This presentation seeks to help educators better understand how campuses can partner with Tufts University to be part of the National Study of Learning, Voting and Engagement (NSLVE) report that is published every two years. NSLVE is the first and only study to objectively examine student and institution-level data on student voting and to share these data with participating campuses.
In the report A Crucible Moment: College Learning and Democracy’s Future by The National Task Force on Civic Learning and Democratic Engagement they called on the nation’s higher education institutions to advance a vision of civic learning and democratic engagement for every student’s college education. According to this Crucible Moment, the United States was ranked 139th in voter participation of the 172 world democracies in 2007. Just recently, the Pew Research Center reported that 55.7% of the United Stated voting-age population cast ballots in the 2016 election with Belgium being the highest country in the world with their election turnout at 87.2%.
In order to maintain an engaged democracy, higher education institutions must put in place mechanisms of assessment and engagement programming around democratic engagement. The Civic Learning and Democratic Engagement (CLDE) Knowledge Community was formed in NASPA to talk about this engagement and provide resources. We believe by being part of national studies, such as NSLVE allows institutions to examine how they can increase civic literacy on their campus. We believe it is everyone’s job to get students talking and participating in CLDE.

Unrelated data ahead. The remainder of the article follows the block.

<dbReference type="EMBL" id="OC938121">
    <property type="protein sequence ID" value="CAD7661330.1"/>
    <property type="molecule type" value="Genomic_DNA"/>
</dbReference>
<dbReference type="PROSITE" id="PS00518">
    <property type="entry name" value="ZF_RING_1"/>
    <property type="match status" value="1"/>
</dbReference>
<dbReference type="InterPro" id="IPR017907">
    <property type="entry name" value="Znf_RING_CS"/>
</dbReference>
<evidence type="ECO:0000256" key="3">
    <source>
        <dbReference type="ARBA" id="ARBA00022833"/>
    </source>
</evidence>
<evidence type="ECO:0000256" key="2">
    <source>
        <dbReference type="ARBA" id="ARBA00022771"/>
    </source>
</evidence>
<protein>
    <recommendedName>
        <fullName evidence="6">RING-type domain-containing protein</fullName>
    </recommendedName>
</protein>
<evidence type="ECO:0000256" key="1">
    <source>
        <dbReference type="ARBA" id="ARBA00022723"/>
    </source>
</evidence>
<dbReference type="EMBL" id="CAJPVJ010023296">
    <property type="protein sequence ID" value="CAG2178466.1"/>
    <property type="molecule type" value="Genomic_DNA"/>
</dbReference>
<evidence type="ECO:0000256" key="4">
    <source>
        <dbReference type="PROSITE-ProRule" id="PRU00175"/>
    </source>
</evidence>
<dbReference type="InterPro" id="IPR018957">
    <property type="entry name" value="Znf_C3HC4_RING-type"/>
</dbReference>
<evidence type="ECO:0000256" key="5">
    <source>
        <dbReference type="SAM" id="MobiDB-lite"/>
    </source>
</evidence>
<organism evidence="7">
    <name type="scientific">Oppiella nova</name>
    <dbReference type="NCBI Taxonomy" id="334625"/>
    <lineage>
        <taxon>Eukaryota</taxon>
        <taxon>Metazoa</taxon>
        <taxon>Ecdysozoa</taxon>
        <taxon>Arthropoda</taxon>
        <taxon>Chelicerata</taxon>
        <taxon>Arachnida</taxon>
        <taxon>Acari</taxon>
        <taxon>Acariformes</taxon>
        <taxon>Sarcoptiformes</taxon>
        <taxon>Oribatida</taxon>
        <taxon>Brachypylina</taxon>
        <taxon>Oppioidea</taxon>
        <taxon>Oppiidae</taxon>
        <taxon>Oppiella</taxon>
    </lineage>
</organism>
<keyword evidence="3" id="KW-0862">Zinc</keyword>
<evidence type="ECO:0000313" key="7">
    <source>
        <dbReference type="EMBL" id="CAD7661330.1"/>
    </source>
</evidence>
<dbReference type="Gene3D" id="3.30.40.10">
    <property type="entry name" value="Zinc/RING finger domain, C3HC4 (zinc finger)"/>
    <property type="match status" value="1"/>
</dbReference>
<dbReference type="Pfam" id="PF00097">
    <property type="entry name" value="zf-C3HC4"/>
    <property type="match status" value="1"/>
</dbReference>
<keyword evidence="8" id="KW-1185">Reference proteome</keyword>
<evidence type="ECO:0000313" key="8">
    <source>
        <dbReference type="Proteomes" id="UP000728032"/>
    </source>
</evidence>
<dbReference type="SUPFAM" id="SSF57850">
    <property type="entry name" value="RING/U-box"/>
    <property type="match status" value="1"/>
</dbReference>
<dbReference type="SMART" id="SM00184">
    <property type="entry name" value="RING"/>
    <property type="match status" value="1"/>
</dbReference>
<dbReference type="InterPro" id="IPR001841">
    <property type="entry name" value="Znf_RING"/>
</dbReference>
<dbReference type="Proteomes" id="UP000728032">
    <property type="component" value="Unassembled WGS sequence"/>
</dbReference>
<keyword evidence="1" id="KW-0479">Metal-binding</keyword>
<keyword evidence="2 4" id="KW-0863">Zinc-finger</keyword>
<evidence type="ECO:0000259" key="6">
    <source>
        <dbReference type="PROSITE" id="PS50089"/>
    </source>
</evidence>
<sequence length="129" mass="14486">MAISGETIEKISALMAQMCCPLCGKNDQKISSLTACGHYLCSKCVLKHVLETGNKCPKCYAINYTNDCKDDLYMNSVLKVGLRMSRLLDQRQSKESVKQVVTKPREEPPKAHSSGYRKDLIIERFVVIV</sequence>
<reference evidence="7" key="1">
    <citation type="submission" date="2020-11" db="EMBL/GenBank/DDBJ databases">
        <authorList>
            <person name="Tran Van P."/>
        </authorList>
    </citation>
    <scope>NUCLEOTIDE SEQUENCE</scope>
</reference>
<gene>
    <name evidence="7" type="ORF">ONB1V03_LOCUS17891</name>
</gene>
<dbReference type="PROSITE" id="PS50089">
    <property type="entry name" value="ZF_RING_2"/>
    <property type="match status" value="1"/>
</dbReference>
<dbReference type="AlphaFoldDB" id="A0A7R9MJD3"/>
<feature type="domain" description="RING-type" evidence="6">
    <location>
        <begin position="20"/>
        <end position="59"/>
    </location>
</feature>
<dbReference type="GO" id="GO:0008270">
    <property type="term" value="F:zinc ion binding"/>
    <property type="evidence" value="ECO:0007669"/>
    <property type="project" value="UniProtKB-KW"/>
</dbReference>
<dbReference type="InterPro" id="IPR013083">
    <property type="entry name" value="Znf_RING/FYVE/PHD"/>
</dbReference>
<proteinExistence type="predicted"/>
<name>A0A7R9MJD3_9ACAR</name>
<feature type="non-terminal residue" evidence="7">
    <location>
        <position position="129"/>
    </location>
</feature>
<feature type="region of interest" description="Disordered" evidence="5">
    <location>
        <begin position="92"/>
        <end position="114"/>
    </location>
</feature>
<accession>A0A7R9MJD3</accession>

We will begin by sharing an overview of the CLDE Knowledge Community. Next, Ishara Casellas Connors, associate director, Institute for Democracy & Higher Education at the Jonathan M. Tisch College of Civic Life within Tufts University will share an overview of how campuses can be involved in the study, how to read a recent institution report, and national takeaways from the 2016 data. We will provide participants with examples of Voter Engagement on two campuses and how these institutions are using their 2016 report.
We also invite attendees to participate in a follow up NASPA Webinar that is explore the cross comparison of NASPA LEAD Initiative Campuses, American Democracy Project Campuses, and The Democracy Commitment Campuses compared to national trends in Voter Engagement and Education. This session will be held in February 2018.
At the end of the presentation, attendees will be able to:
- identify ways to partner with the NSLVE to understand student voting rates on their campus;
- discuss the 2016 campus report and national takeaways;
- compare what other campuses are doing with their reports and with Voter Engagement initiatives; and
- identify the benefits of joining the CLDE Knowledge Community.